While increasing productivity within the agricultural sector is a development priority, it also leads to underemployment in the agricultural sector.
The relationship between economic growth and the movement of the population out of the agricultural sector is vividly illustrated in the recent history of China. By the late 1970s China possessed an inefficient agricultural economy with a rudimentary industrial sector. China possessed a population exceeding 1 billion people, of which the vast majority lived in poverty. Economic reforms produced a sustained GDP growth that has averaged 10.2 percent per year.[ref]National Bureau of Statistics of China, 1982-2112[/ref]As a result, China has moved 400 million people out of poverty into the modern economy. Currently, ~ 650 million people still live in the agricultural sector, 450 million more people than are needed.
High Chinese economic growth would permit more people to move out of the underemployed agricultural economy to productive labor in the modern economy, as there are 450 million people living in poverty.[ref]High growth would also reduce poverty in China’s urban economy.[/ref]Within one generation, emigration out of the agricultural sector can be the first step to careers in commerce, business, education, medicine, engineering, science and management.
Reducing Petroleum Demand
By 2014, more oil will be consumed outside the OECD than within.[ref]IEA. Mid-Term Oil Market Report, 2012[/ref] Increased personal income and increased auto ownership appear to be as inextricably linked in rapidly developing economies as it had been in the OECD after the Second World War. With economic growth, automobiles (especially luxurious automobiles), are likely to be purchased in increasing numbers. Domestic automobile consumption will also help developing economies move from export reliance to supplying domestic markets.
With a rapidly increasing consumption of energy for personal mobility, it is imperative to satisfy this growth with non-petroleum energy. If the world continues to rely on petroleum fuels for personal mobility, high oil prices are likely to cause periodic episodes of low growth causing significant hardships for hundreds of millions of people.
Energy Security Trust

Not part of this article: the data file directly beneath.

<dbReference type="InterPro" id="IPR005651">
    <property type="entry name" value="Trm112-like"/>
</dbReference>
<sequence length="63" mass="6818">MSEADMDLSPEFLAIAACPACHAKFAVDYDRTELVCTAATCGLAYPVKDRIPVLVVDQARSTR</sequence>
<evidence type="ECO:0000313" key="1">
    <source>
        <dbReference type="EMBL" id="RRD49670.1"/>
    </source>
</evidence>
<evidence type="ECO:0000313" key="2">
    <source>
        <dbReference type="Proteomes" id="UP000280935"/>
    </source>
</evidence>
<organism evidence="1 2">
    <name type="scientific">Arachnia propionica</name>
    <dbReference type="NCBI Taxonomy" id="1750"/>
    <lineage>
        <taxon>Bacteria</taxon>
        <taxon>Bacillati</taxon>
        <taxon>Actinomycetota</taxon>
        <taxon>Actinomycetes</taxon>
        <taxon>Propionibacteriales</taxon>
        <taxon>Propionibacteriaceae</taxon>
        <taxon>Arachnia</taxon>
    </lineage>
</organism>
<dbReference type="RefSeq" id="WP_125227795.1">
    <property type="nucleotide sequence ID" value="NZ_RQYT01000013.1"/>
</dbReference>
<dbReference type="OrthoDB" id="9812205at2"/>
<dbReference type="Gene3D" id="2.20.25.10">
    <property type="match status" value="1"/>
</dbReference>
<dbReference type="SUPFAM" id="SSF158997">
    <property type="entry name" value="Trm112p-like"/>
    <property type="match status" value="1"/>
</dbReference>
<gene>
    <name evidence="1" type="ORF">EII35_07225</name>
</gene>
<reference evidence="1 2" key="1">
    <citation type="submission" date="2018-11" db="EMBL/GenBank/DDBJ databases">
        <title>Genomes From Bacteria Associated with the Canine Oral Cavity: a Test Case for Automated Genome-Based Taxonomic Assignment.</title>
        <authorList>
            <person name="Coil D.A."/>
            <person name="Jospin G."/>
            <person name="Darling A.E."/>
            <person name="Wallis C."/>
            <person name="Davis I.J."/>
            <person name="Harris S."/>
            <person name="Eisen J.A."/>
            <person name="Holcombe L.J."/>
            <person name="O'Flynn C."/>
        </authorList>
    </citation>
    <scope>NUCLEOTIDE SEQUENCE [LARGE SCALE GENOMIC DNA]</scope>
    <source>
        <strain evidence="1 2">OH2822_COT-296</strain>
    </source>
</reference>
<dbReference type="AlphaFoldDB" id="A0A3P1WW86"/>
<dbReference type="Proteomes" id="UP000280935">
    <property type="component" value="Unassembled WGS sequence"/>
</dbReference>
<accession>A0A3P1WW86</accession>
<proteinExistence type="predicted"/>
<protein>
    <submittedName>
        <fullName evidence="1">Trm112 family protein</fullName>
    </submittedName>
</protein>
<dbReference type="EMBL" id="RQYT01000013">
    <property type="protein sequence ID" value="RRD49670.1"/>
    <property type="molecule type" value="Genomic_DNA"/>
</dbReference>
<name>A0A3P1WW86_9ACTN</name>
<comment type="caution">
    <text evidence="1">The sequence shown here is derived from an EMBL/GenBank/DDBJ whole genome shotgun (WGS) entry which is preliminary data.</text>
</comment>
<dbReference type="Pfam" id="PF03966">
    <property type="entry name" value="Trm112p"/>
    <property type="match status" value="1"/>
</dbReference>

The Energy Security Trust, proposed by President Obama,[ref]2013 State of the Union Address[/ref] aims to make current electric vehicle technologies cheaper and better with $2 billion for research. In addition to advances in batteries, electric vehicles and ubiquitous electric refueling, it will also fund sustainable biofuels.[ref]Electrification of transport, use of advanced biofuels and improved vehicle efficiency are, by far, the most important technologies known to reduce greenhouse gas emissions in the transportation sector. For example, in IEA’s Energy Technology Perspectives 2012, to meet the 2oC scenario, it was estimated that 84% of world-wide vehicles would employ battery technologies (hybrid, plug-in-hybrid and all-electric vehicles).[/ref] As stated by the White House; “In each of the last four years, domestic production of oil and gas has gone up and our use of foreign oil has gone down. And while America uses less foreign oil now than we’ve used in almost two decades, there’s more work to do. That’s why we need to keep reaching for greater energy security. And that’s why we must keep developing new energy supplies and new technologies that use less oil. The Secure Energy Trust will ensure American scientists and research labs have the support they need to keep our country competitive and create the jobs of the future.” The success of initiatives like the Energy Trust Fund would produce world-wide benefits as the uptake of competitive advanced clean energy technologies would be global. Competitive alternatives to petroleum-fueled personal transportation, combined with strong clean-energy policies, would go a long way to achieving the G8’s 2oC climate goal. They would also remedy an important impediment to world GDP growth.
Carmine Difiglio is the Deputy Assistant Secretary for Policy Analysis, U.S. Department of Energy and may be reached at email@example.com. His work and publications include the first engineering-economic transportation-energy model, several other modeling projects including the International Energy Agency’s Energy Technology Perspectives project, studies of international oil and natural gas markets, and policies to promote energy security, energy efficiency, motor-vehicle efficiency and alternative transportation fuels. Difiglio also serves as Co-Chair of the World Federation of Scientists’ Permanent Monitoring Panel on Energy and Vice-Chair of the IEA Standing Group on the Oil Market. He was Vice-Chair of the IEA Committee on Energy Research and Technology, Chairman of the IEA Energy Efficiency Working Party and Chairman of the Transportation Research Board Committee on Energy and Transportation. Difiglio’s Ph.D. is from the University of Pennsylvania. The data and views expressed in this paper are those of the author and are not endorsed by the U.S. Department of Energy or the United States government.